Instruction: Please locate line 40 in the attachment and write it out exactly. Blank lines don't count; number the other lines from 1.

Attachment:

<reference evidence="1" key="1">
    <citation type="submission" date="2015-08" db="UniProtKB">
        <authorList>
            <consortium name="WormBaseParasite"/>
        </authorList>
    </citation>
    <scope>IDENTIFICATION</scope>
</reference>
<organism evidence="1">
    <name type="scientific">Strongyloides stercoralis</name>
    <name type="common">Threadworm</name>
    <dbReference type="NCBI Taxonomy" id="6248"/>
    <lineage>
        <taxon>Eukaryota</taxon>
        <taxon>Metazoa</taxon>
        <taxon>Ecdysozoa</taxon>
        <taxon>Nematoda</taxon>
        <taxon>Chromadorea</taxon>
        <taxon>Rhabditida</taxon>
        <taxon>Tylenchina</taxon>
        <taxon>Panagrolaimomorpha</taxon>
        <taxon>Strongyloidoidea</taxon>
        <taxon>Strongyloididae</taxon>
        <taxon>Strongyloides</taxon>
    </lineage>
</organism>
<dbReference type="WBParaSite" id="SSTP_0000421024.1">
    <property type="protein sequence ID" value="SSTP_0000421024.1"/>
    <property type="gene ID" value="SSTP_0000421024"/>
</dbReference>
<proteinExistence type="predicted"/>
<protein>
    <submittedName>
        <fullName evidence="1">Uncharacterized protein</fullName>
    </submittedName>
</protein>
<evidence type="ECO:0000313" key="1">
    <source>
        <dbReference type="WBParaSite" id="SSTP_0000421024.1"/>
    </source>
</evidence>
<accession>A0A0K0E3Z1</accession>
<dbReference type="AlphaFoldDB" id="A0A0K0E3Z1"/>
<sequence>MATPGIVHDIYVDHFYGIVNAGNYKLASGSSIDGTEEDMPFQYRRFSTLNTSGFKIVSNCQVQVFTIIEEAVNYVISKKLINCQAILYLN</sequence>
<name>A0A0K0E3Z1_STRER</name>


    </source>